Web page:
Getting a feel for the 950 Super Enduro  

After reading countless reviews and ride reports from other 950 SE owners, it was finally time to try out the Super Beast on a real ride.  It had been a while since I sold my 950 Adventure, and for the past year-and-a-half my off-road riding has been limited to true dirt bikes like the Yamaha YZ450F. So I wasn't exactly sure how quickly I would take to riding a big, 400-pound machine in the dirt again. All of the reports I had read indicated that the 950 SE was outstanding off-road, but there was still a hint of uncertainty in the back of my mind. 

I had recently met a fellow rider who wanted to do some exploring on his new KLR650, so we decided to take advantage of the 80-degree weather we're finally enjoying in Arizona.  The plan was to meet up at 8:00am and immediately hit the trails. I had just received the SE back from the dealer the night before (making sure all the regular maintenance had been done), and still hadn't had a chance to get in some good seat time.  So I snuck out of the house at 7:15 and got in some preliminary dirt on the way to our meet point.  The trail had a lot of hard-pack whoops, and I was instantly amazed at how well the big SE soaked them up with ease. Within 10 minutes in the saddle, any uncertainty was completely gone.  This thing really feels like a dirt bike. (And that's a good thing in my book.) I thought my old 950 Adventure did well off-road, but the combination of less weight and better suspension makes the SE feel like a 250 four stroke in comparison.         

After meeting up with Rob and commenting on each other's bike setup, we headed out to tackle the ever-popular Table Mesa trail. I heard that they graded the road a few months back and was curious to see if they had taken all the fun out of it.

On the way up Seven Springs Road, we stopped off at a large airline radio beacon perched atop of one of the larger hills in the area. Outstanding views from the top and a semi-paved road up the hill allowed for some grin-inducing wheelies on the 950. (It's so damn easy on that bike, you just can't help yourself...)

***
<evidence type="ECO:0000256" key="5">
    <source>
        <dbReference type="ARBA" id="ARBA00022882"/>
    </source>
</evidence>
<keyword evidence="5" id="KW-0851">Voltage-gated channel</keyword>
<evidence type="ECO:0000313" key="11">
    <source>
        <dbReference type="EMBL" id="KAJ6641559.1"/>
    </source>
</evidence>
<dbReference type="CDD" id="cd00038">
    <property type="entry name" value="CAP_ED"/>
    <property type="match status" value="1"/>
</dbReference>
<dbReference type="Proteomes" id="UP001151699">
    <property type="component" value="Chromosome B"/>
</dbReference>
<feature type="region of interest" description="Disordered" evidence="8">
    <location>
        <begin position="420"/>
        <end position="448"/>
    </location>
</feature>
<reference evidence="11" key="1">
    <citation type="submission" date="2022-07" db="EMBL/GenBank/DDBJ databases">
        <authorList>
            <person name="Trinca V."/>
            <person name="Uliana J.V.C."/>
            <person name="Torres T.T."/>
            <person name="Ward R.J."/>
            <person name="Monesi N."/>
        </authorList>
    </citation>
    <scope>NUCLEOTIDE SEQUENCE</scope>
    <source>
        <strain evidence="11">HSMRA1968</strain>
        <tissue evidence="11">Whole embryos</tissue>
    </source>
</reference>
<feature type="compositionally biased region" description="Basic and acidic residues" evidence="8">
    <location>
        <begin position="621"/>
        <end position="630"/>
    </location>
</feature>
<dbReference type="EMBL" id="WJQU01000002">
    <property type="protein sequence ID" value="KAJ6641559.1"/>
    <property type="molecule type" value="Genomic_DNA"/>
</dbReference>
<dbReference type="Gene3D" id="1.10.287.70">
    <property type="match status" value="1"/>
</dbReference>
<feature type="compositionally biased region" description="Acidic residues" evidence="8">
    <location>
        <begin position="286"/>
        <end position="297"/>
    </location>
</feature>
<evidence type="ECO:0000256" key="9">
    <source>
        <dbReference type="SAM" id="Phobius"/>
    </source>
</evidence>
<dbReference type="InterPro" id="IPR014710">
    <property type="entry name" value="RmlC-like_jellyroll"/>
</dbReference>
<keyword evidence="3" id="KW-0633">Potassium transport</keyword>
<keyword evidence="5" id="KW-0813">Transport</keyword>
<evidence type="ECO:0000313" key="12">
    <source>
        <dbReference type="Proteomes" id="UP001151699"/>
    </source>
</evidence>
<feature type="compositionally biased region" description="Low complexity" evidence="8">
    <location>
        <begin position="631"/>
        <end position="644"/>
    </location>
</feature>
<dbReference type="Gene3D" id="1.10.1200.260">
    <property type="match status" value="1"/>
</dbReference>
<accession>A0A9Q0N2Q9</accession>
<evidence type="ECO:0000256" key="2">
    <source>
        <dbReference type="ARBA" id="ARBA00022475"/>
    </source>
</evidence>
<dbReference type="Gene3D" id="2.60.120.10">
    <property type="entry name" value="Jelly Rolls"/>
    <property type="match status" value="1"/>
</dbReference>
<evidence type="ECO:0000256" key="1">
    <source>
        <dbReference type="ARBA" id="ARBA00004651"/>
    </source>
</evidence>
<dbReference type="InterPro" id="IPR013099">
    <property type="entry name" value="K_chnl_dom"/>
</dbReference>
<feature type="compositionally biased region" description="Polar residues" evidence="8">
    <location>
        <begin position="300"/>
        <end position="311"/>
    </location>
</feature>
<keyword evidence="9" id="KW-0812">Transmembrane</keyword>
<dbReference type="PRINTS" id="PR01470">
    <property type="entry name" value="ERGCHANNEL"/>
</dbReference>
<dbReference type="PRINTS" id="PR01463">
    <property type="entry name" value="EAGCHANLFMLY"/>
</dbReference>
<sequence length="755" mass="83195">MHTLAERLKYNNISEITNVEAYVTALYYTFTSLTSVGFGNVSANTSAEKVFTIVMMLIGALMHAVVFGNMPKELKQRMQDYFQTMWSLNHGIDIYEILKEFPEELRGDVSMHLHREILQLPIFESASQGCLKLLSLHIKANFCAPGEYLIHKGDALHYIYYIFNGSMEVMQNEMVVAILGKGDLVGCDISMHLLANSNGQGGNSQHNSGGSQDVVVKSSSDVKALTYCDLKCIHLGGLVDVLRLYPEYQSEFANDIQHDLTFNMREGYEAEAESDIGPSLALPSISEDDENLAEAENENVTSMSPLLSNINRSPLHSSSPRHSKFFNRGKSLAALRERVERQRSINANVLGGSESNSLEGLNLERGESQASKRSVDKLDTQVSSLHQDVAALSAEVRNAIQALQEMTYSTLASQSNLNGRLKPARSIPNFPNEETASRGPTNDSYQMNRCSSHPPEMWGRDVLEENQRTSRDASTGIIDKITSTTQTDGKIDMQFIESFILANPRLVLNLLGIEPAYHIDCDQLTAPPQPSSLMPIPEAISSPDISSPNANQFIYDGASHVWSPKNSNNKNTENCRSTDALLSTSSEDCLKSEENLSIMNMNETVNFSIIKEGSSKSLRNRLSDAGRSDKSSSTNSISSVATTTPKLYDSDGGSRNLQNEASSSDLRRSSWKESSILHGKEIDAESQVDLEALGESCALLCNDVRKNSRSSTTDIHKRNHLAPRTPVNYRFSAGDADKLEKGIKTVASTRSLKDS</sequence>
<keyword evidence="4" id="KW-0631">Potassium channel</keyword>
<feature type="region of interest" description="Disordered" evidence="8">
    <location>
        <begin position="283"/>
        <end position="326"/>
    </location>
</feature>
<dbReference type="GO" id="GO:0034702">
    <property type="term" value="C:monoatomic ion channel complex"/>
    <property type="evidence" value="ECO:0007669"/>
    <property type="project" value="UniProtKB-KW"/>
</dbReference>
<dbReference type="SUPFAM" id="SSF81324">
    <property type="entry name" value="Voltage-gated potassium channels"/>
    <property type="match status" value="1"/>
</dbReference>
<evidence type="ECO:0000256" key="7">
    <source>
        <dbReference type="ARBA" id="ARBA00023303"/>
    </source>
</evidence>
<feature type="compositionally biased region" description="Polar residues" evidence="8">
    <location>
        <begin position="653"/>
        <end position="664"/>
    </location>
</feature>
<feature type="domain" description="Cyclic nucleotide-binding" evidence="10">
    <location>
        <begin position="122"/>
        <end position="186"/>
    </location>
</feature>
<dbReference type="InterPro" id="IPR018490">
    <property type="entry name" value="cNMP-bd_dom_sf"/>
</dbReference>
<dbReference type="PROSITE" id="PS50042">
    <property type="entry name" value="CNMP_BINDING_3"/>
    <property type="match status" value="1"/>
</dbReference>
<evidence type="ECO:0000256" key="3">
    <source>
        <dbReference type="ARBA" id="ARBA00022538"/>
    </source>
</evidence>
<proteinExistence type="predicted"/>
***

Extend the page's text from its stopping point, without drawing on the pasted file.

First dirt on the 950SE

Meeting up with Rob

Overlooking the valley

Horseshoe lake
(dry) below

At the radio tower

Taking in the views

Good looking KLR

High above it all

After the tower, we made our way over to the trailhead for Table Mesa. I was glad to see that the road hadn't been transformed into a super-highway, and still provided plenty of fun spots along the way. 

One disappointment was seeing the familiar cabin along the trail leveled completely to the ground. This had always been one of my favorite places to stop and take a break.  Otherwise, it was a lot of fun to be on dirt again.           

Getting a feel for the dirt Cabin now destroyed What it used to look like Great AZ trails

For the most part, the road was pretty smooth dirt.  But every once in a while, a rocky section would get thrown in for good measure. The SE took it all in perfect stride. Rob also made it look easy on the KLR.            

Rob traversing a rocky section

No problem

Trail break

 
Final stretch back to civilization You really need
a sign for this?
 

This was a great opportunity to re-familiarize myself with the unique characteristics of riding a big twin in the dirt. And the cool, overcast weather made it an absolute perfect day for riding.

On the way back to Phoenix, we stopped at The Roadrunner -- a bar & grill popular with the Harley crowd. In typical fashion, it had mediocre food and horrible service. But the highlight of lunch was when we walked back out to the parking lot. There were about 15 custom Harleys sitting out front, but only one set of bikes had a small crowd of onlookers.  You guessed it... the dual sports. Just goes to show you that you don't need to spend $30k on a bike to turn some heads.

Can't wait to try the 950 SE out on some additional trails.